Murphy v. Sears Holdings Corporation

Filing 126

ORDER granting 83 Motion for Leave to allow deposition testimony. Signed by Chief Judge Karen E. Schreier on 12/16/08. (KC)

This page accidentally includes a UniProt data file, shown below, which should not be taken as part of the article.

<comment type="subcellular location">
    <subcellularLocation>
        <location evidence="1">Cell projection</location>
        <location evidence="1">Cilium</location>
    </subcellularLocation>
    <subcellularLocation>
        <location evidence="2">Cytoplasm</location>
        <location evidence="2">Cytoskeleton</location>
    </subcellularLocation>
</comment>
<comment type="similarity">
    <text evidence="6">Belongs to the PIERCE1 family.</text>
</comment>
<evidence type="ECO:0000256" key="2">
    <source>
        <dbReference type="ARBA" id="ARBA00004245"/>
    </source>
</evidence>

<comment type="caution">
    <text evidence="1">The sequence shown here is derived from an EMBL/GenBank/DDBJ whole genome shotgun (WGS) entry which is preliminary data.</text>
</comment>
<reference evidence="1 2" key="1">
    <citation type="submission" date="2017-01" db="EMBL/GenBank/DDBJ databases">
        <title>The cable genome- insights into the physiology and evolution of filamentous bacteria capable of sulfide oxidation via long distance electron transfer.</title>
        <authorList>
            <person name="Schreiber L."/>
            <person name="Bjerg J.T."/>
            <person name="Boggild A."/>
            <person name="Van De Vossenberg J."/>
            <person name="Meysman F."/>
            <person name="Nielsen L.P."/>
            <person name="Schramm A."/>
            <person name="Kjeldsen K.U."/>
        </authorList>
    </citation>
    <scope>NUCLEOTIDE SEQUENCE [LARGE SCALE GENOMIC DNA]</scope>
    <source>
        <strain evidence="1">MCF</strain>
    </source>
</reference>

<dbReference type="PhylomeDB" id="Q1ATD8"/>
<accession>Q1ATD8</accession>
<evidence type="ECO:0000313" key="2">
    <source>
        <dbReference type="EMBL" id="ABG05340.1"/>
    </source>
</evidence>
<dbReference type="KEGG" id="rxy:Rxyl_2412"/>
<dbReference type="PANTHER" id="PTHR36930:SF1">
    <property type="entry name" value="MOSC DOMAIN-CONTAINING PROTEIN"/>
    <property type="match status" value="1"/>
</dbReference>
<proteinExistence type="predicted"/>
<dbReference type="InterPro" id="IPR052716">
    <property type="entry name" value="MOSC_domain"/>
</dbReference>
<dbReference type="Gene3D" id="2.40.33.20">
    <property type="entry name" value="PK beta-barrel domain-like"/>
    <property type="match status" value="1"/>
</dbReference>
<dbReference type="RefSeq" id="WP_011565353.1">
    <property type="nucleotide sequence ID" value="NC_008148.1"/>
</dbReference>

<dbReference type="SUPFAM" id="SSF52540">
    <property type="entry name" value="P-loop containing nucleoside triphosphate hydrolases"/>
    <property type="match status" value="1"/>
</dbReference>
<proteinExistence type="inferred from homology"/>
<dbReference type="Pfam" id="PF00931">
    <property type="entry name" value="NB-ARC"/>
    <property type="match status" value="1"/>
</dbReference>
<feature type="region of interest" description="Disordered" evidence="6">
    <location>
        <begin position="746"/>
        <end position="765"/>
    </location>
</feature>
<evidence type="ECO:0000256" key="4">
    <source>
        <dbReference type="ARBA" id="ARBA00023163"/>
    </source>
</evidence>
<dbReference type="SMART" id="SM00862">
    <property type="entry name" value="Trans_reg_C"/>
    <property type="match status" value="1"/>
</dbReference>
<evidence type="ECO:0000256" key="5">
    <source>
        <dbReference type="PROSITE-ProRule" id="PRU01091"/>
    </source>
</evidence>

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UNITED STATES DISTRICT COURT DISTRICT OF SOUTH DAKOTA WESTERN DIVISION DOUG MURPHY, Plaintiff, vs. KMART CORPORATION, Defendant. ) ) ) ) ) ) ) ) ) CIV. 07-5080-KES ORDER Plaintiff, Doug Murphy, seeks an order from this court to allow him to introduce into evidence excerpts of depositions taken in prior age discrimination lawsuits against defendant, Kmart Corporation. Kmart opposes the motion. The motion is granted. FACTS Murphy has made a claim of age discrimination against Kmart. Murphy alleges that Kmart had a plan to terminate and force out older store managers, which plan was released at an April 2004 meeting in San Diego. During the meeting, Murphy alleges that Rick Carr, Kmart's then-regional vice president, made several comments regarding getting rid of older managers and replacing them with younger managers. The meeting was attended by Kmart district managers and regional managers for the western United States. Three Kmart employees (Dennis Ferree, Karen Larson, and Dennis Siever) who were in attendance at the meeting have testified in depositions in two other age discrimination cases (Dennis Ferree v. Kmart and Robert Klompenberg v. Kmart). Kmart was a defendant in both of those cases. In each deposition, an attorney for Kmart was present and was afforded the opportunity to examine the deponents. DISCUSSION Federal Rule of Evidence 804(b)(1) and Federal Rule of Civil Procedure 32 govern the trial use of a deposition taken in another civil action. The rules are to be construed together to determine the admissibility of the deposition testimony. 8A Charles Alan Wright, Arthur R. Miller, & Richard L. Marcus, Federal Practice and Procedure 2150. See also Clay v. Buzas, 208 F.R.D. 636, 637 (D. Utah 2002). Pursuant to Fed. R. Civ. P. 32(a)(8), "[a] deposition lawfully taken and, if required, filed in any federal- or state-court action may be used in a later action involving the same subject matter between the same parties, or their representatives or successors in interest, to the same extent as if taken in the later action. A deposition previously taken may also be used as allowed by the Federal Rules of Evidence." Kmart contends that Rule 32 does not permit the admission of the depositions at question here because Murphy was not a party to the prior litigation. Rule 32(a)(8), however, specifically authorizes the use of deposition testimony previously taken as long as it is allowed by the Federal Rules of Evidence. Id. Fed. R. Evid. 804(b) provides that: 2 The following are not excluded by the hearsay rule if the declarant is unavailable as a witness: (1) Former testimony. Testimony given as a witness at another hearing of the same or a different proceeding, or in a deposition taken in compliance with law in the course of the same or another proceeding, if the party against whom the testimony is now offered, or, in a civil action or proceeding, a predecessor in interest, had an opportunity and similar motive to develop the testimony by direct, cross, or redirect examination. Rule 804(b)(1) specifically authorizes the admission of the deposition testimony as long as the party against whom the testimony is now offered, or their predecessor in interest, had an opportunity and similar motive to develop the testimony. See DeLuryea v. Winthrop Laboratories, 697 F.2d 222, 226 (8th Cir. 1983). Because Kmart was a party to both of the other proceedings and the evidence is being offered against Kmart, Murphy is not required under Fed. R. Evid. 804(b)(1) to be a party to the prior proceeding for admission of the deposition testimony. Kmart next contends that Murphy cannot establish that the witnesses whose testimony he seeks to admit are unavailable. Kmart argues that Murphy could depose the witnesses in this case and then present their testimony by deposition. Under Rule 804, a witness is unavailable if the witness is unable to attend the trial and the proponent of the statement is unable to procure the declarant's attendance by process or other reasonable means. See Fed. R. Evid. 804(a)(5). A trial subpoena in a civil case is not enforceable if the witness is a nonparty, is outside the state of the issuing 3 court, and would have to travel more than 100 miles from the place designated for the trial. See Fed. R. Civ. P. 45. See also Fed. R. Civ. P. 32. Assuming that Murphy makes a showing to the court during trial that the witnesses are not present for the trial, do not reside in South Dakota and reside more than 100 miles from Rapid City, South Dakota, the court will deem them unavailable. There is no requirement under either Rule 45 or Rule 32 that the witness be deposed in this litigation before his or her testimony would be admissible. See Hangarter v. Provident Life & Accident Ins. Co., 373 F.3d 998, 1019 (9th Cir. 2004) (deposition testimony from prior case admissible where witness lived more than 100 miles from place of trial or hearing and defendant's counsel had opportunity to cross-examine witness in the prior case). Kmart contends that the deposition testimony is not admissible because Murphy cannot demonstrate that Kmart had an opportunity to cross-examine the witnesses in the prior actions with a similar motive to develop their testimony as is required by Fed. R. Evid. 804(b)(1) and because Kmart was represented by different counsel in the other matters. The depositions of the witnesses were taken in two recent age discrimination cases against Kmart. Kmart was represented by counsel during these depositions and had the same motive to develop the testimony and examine the witnesses as it does in this litigation. The evidence, if believed by the jury, would concern identical claims of age discrimination and be about discriminatory actions taken as a result of 4 discriminatory orders that were handed down by Kmart officers. Kmart had a similar motive to disprove the allegations of misconduct in the other actions. Under these circumstances, the court concludes that the purpose for which the testimony was developed in the prior proceedings was such that Kmart had a similar motive for testing the credibility of the testimony on crossexamination. In DuLuryea, the Eighth Circuit Court of Appeals found that testimony of an unavailable physician from DuLuryea's workers' compensation case was admissible in a strict liability action that was brought by DuLuryea against the manufacturer of an injectable drug for pain relief. DeLuryea, 697 F.2d at 227-228. The court found that DuLuryea had a similar motive for testing the credibility of the physician on cross-examination in both actions and upheld the admission of the deposition testimony of the physician. DeLuryea further argued that she was represented by different counsel at the workers' compensation hearing. The Eighth Circuit found, however, that representation by the same counsel at both proceedings is not required. Id. at 227. Similar to DuLuryea, the court finds here that there is substantial identity of issues and parties in the three proceedings in question and that representation by the same counsel at all the proceedings is not required. See also McKnight v. Johnson Controls, Inc., 36 F.3d 1396, 1410 (8th Cir. 1994) (deposition testimony of third party who sued manufacturer for injuries from a battery explosion similar to plaintiff's was admissible because manufacturer 5 had similar motive and opportunity to develop or cross-examine the testimony). Finally, Kmart contends that the referenced testimony is not relevant to Murphy's claims and should not be admitted at trial. This court will reserve ruling on the relevance issue until closer to trial when Murphy has actually designated the portions of the depositions that he intends to present to the jury. The court will then be in a better position to determine relevance and rule on any objections to the designated testimony. Therefore, Murphy may use the depositions of Dennis Ferree, Karen Larson, and Dennis Siever, who each gave deposition testimony in the Ferree and Klompenberg cases, subject to the court's subsequent ruling on any relevance objections. If use at trial is contemplated, Murphy must meet the standards of Fed. R. Evid. 804(b)(1) and establish the unavailability of the deponents at trial. Accordingly, it is hereby ORDERED that plaintiff's motion for use of prior deposition transcripts at trial (Docket 83) is granted. Dated December 16, 2008. BY THE COURT: /s/ Karen E. Schreier KAREN E. SCHREIER CHIEF JUDGE 6